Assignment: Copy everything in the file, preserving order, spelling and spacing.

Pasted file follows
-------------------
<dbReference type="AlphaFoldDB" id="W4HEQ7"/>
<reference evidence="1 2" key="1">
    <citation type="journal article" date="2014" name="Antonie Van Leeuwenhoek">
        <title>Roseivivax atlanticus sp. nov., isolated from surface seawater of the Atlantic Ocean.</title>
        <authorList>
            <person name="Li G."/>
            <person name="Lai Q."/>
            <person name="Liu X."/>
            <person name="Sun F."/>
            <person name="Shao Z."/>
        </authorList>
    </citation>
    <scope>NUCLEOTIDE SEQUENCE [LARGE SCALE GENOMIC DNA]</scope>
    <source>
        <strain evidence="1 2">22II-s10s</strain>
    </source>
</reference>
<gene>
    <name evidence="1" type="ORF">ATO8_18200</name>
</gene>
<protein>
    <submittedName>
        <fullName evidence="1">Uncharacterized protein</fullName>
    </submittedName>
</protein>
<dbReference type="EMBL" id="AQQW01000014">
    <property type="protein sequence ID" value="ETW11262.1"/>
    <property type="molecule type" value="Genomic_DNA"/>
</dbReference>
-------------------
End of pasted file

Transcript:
<dbReference type="AlphaFoldDB" id="W4HEQ7"/>
<reference evidence="1 2" key="1">
    <citation type="journal article" date="2014" name="Antonie Van Leeuwenhoek">
        <title>Roseivivax atlanticus sp. nov., isolated from surface seawater of the Atlantic Ocean.</title>
        <authorList>
            <person name="Li G."/>
            <person name="Lai Q."/>
            <person name="Liu X."/>
            <person name="Sun F."/>
            <person name="Shao Z."/>
        </authorList>
    </citation>
    <scope>NUCLEOTIDE SEQUENCE [LARGE SCALE GENOMIC DNA]</scope>
    <source>
        <strain evidence="1 2">22II-s10s</strain>
    </source>
</reference>
<gene>
    <name evidence="1" type="ORF">ATO8_18200</name>
</gene>
<protein>
    <submittedName>
        <fullName evidence="1">Uncharacterized protein</fullName>
    </submittedName>
</protein>
<dbReference type="EMBL" id="AQQW01000014">
    <property type="protein sequence ID" value="ETW11262.1"/>
    <property type="molecule type" value="Genomic_DNA"/>
</dbReference>